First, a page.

Whatever, My Love

Juliana Hatfield Three / Juliana Hatfield

  • AllMusic Rating
  • User Ratings (0)
  • Your Rating

Whatever, My Love Review

by Stephen Thomas Erlewine

The Juliana Hatfield Three released only one album, so it's hard to say that the trio built a long legacy that warrants a comeback 22 years later. Nevertheless, the JHT's 1993 album Become What You Are did mark a high point of sorts for Hatfield, becoming her first album to chart in the Billboard 200, so it's a touchstone for a significant chunk of her audience and, as it turns out, there is indeed a difference between a Juliana Hatfield album and a Juliana Hatfield Three album. Whatever, My Love -- the two-decade-delayed second album by the JHT -- is her first to trade so heavily in stripped-down, hooky guitar jangle since Become What You Are, so the album immediately demonstrates that bassist Dean Fisher and drummer Todd Philips form a genuine band with Juliana and don't merely function as her supporting cast. If the sound of Whatever, My Love does indeed contain echoes of 1993, it's also very much its own thing, a tougher, flintier, and better record than its predecessor, one that benefits from the explorations Hatfield has made in the past decade. By marrying her wry, world-weary songs to the brighter, optimistic punch of the JHT, Hatfield winds up with a record that delivers a hard, immediate hit -- particularly on the cynical pop "Ordinary Guy" and grind of "If Only We Were Dogs" -- but leaves a lasting scar that's soothed by the melodies and that ringing, hooky pop that is often labeled as collegiate but now feels deeper and richer in the hands of rockers who never deny their impending middle age. In other words, it's the best kind of reunion because it's not only lacking in nostalgia, it shows that some things can be better the second time around.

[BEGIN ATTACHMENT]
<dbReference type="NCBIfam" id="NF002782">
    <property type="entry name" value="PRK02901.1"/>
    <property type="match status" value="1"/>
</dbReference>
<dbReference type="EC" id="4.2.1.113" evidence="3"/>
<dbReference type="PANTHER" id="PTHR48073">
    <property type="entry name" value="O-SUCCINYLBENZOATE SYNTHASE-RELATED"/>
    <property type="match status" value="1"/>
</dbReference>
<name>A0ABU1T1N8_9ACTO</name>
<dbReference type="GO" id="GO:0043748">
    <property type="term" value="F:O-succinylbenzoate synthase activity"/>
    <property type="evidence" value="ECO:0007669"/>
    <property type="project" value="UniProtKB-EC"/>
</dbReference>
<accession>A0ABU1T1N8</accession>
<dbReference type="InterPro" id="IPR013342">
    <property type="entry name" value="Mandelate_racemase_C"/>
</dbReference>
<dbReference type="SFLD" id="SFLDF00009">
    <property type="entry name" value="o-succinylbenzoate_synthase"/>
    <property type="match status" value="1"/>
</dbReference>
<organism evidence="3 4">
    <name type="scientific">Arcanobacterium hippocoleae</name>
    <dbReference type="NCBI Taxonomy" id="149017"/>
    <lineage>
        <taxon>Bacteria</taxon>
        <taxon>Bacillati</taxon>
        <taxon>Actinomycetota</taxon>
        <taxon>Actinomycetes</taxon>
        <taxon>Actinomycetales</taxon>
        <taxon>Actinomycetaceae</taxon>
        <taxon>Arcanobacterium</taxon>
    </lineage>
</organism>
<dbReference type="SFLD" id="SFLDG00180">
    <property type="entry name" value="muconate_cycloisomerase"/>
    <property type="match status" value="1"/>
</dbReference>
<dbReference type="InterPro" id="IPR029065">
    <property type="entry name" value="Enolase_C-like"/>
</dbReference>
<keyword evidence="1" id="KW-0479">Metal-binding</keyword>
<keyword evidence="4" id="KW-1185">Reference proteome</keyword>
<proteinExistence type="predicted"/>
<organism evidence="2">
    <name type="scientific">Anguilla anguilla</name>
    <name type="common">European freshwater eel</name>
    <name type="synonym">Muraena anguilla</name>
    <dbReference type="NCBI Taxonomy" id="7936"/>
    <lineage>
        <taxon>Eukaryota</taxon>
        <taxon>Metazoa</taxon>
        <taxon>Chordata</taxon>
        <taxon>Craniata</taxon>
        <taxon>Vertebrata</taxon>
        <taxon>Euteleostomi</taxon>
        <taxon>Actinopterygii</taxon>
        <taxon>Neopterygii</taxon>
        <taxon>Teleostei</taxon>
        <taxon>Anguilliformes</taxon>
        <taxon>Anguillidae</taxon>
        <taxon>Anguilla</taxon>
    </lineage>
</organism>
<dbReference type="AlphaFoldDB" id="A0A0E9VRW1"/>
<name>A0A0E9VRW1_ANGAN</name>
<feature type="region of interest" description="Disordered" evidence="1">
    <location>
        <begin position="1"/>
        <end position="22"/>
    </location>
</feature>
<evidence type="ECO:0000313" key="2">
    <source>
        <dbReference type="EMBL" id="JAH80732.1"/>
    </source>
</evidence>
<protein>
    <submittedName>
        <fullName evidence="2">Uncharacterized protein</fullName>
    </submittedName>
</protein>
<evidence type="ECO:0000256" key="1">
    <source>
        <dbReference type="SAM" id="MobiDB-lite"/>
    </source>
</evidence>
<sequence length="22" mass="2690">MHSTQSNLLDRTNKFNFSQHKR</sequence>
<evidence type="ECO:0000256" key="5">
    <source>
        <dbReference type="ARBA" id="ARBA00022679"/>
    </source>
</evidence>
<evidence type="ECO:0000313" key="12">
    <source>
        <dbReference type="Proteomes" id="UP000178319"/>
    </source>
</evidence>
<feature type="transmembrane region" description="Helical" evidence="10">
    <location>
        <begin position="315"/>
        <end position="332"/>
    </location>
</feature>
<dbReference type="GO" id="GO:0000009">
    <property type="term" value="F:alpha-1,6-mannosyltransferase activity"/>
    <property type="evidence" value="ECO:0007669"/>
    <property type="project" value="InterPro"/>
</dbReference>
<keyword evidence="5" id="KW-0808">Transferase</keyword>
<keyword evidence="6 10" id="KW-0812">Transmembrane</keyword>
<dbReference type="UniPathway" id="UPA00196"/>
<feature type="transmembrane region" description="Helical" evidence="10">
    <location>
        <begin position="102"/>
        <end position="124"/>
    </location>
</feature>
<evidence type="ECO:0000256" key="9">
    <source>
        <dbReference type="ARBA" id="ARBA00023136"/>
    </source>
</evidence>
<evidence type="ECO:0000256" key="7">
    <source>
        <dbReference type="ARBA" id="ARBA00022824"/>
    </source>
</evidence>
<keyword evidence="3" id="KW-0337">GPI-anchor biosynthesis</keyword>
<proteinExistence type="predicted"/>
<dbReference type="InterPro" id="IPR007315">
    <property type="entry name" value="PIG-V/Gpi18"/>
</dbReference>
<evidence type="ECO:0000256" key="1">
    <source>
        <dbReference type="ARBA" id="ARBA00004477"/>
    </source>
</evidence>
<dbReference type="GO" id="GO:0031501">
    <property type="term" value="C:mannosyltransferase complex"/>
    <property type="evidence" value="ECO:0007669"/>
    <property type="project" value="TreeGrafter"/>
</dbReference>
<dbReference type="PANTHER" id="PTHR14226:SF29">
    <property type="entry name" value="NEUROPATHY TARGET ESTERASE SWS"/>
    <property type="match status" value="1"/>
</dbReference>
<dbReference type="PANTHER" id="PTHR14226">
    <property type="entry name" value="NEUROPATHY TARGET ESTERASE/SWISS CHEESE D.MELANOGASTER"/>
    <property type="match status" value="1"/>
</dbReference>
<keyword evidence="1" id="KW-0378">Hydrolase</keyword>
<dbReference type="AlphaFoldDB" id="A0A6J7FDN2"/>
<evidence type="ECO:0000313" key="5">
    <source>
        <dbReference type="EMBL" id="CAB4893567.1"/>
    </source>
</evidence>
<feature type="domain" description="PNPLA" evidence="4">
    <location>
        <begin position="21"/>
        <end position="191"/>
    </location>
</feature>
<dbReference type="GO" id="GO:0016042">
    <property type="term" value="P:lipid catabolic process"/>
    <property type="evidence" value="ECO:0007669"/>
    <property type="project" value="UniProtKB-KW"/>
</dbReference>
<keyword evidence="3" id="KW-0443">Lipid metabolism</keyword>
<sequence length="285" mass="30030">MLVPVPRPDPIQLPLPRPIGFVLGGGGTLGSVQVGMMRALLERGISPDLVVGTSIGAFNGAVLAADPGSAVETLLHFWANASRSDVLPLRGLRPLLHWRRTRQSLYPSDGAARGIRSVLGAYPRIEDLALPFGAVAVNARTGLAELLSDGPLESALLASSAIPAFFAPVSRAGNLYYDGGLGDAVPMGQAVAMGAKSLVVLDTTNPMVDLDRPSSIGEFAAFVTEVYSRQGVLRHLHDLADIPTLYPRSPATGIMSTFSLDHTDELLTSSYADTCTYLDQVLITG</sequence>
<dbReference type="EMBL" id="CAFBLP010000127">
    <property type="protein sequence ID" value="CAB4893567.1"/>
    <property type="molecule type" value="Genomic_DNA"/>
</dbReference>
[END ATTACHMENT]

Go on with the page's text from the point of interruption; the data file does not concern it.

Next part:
blue highlight denotes track pick